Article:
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Air Force offering up to $75,000 to keep top enlisted as EOD specialists

An inert foreign rocket lays exposed during unexploded ordnance disposal reconnaissance training at Misawa Air Base, Japan, March 30, 2018. During the training, the 35th Civil Engineer Squadron explosive ordnance disposal teams worked with Japan Air Self-Defense Force Airmen from the 3rd Air Wing and the Tohoku Subordinate Base, Tohoku, Japan, EOD unit to practice executing a bilateral mission together. They also took the time to train newer JASDF personnel on foundational methods of UXO reconnaissance. (Senior Airman Sadie Colbert/U.S. Air Force)

The Air Force is offering bonuses up to $75,000 to entice the top enlisted ranks of explosive ordnance disposal airmen to push off retirement and remain on the job, according to a recent announcement by the Air Force’s Personnel Center.

Retaining the experience and knowledge gained from their years on the job will ensure the small career field remains strong, said Capt. Carrie Volpe, a spokeswoman for the Air Force secretary. Because of the field’s stressful mission of detecting and disarming bombs and heavy deployment rotation, Volpe said it can be difficult to keep enough senior enlisted EOD airmen to mentor and lead younger ranks.

“The high operational tempo and combat intensity experienced by the EOD career field make it difficult to stabilize manning at sustainable levels for senior noncommissioned officers,” she said. “The experience (senior NCOs) provide is key to executing the Air Force mission by ensuring highly trained and qualified (regular Air Force) airmen for the future.”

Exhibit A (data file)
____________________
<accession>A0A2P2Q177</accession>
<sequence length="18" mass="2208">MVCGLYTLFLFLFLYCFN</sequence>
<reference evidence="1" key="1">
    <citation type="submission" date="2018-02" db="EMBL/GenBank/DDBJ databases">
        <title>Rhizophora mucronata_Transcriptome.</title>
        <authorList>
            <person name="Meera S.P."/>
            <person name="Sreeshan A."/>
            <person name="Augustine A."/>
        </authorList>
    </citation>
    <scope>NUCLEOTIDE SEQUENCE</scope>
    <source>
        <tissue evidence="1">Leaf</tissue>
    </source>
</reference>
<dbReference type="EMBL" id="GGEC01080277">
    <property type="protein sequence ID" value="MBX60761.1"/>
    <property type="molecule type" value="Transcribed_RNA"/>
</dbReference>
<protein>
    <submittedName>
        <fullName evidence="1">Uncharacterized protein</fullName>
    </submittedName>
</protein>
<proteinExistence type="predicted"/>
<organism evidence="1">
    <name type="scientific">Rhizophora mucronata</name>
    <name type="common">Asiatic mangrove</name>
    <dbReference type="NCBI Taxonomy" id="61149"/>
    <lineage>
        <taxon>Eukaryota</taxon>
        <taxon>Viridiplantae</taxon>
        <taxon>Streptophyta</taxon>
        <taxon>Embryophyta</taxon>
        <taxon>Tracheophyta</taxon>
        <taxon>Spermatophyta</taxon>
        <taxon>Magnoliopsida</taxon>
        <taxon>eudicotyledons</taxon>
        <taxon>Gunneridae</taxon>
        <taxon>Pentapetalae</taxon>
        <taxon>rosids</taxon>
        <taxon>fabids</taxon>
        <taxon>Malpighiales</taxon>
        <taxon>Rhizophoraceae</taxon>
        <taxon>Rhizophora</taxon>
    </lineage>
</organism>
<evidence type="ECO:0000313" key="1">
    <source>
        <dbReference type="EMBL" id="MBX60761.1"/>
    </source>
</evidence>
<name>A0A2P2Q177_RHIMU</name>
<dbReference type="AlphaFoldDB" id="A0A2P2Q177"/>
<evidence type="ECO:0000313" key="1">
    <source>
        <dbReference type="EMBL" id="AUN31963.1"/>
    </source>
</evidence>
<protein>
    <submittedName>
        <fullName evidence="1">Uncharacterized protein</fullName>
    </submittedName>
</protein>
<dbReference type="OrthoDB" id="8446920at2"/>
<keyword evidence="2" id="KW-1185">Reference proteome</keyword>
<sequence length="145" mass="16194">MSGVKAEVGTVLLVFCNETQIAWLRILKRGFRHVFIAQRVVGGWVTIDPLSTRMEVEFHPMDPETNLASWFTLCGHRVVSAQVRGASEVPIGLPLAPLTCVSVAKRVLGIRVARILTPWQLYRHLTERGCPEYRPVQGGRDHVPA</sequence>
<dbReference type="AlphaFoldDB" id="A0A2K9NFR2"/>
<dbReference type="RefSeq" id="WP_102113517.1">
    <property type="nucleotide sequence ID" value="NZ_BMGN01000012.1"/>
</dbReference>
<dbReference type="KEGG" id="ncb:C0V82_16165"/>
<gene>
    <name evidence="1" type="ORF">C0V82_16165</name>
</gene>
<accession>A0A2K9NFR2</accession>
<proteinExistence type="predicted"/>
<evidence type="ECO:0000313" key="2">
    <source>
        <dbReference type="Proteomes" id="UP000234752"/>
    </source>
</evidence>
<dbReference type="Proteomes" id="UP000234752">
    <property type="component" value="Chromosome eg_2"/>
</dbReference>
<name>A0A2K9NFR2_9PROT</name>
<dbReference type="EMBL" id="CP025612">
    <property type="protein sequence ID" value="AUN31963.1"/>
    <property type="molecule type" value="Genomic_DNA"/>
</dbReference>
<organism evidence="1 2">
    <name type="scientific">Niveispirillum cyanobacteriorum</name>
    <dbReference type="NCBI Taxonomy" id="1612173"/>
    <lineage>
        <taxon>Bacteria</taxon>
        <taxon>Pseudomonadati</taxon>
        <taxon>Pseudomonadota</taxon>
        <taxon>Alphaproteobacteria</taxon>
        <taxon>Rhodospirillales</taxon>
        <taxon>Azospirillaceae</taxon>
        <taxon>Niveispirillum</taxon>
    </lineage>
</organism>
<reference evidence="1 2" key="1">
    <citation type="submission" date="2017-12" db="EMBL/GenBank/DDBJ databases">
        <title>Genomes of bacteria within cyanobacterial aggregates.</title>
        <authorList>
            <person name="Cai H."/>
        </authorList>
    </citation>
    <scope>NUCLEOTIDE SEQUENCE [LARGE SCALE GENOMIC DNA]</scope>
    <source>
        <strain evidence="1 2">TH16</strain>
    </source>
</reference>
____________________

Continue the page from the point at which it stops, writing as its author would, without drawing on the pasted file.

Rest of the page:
The bonus amount is $30,000 for a three-year service agreement, $50,000 for four years and $75,000 for five years, according to an Air Force news release. The offer took effect Jan. 29 and can’t be authorized retroactively.

Officials set a goal for the incentive to retain about 40 personnel in fiscal year 2019, which ends Sept. 30. Offering the bonuses required an exception to a policy. Typically, selective retention bonuses are not available to enlisted regular Air Force airmen with more than 20 years of active service or if the airman will complete 24 years of active service before the end of the contract including the bonus, Volpe said.

By retaining the experience of these senior leaders, she said it helps ensure the future strength and stability of the Air Force.

EOD is the only occupation where this waiver is available now and eligible servicemembers can’t have served more than 25 years of active duty. About 1,290 of the more than 321,440 active-duty airmen are part of this small career field, based on information from the personnel center. As the Air Force’s bomb squad, these airmen are trained to detect, disarm, detonate and dispose of explosive threats all over the world.

“Promoting younger NCOs may improve manning levels but won’t replace the lost experience, which would cause a ripple effect throughout the force for years to come,” Volpe said. “Senior NCOs have a wealth of knowledge that comes from their vast experience in both job performance and leadership. Those attributes are vital to train, manage and lead the upcoming airmen entering the EOD career field.”

Edgar Holt, re-enlistments program manager at the Air Force’s Personnel Center, said this type of bonus is intended to encourage qualified enlisted personnel to re-enlist in areas, such as EOD with this one, where there are retention shortfalls or when there are high training costs associated with losing experienced personnel.

“The (selective retention bonus) program is a monetary incentive paid to airmen serving in certain selected critical military skills who re-enlist for additional obligated service,” Holt said.

For more information regarding this program, visit the myPers website or contact your local Military Personnel Flight Career Development section.


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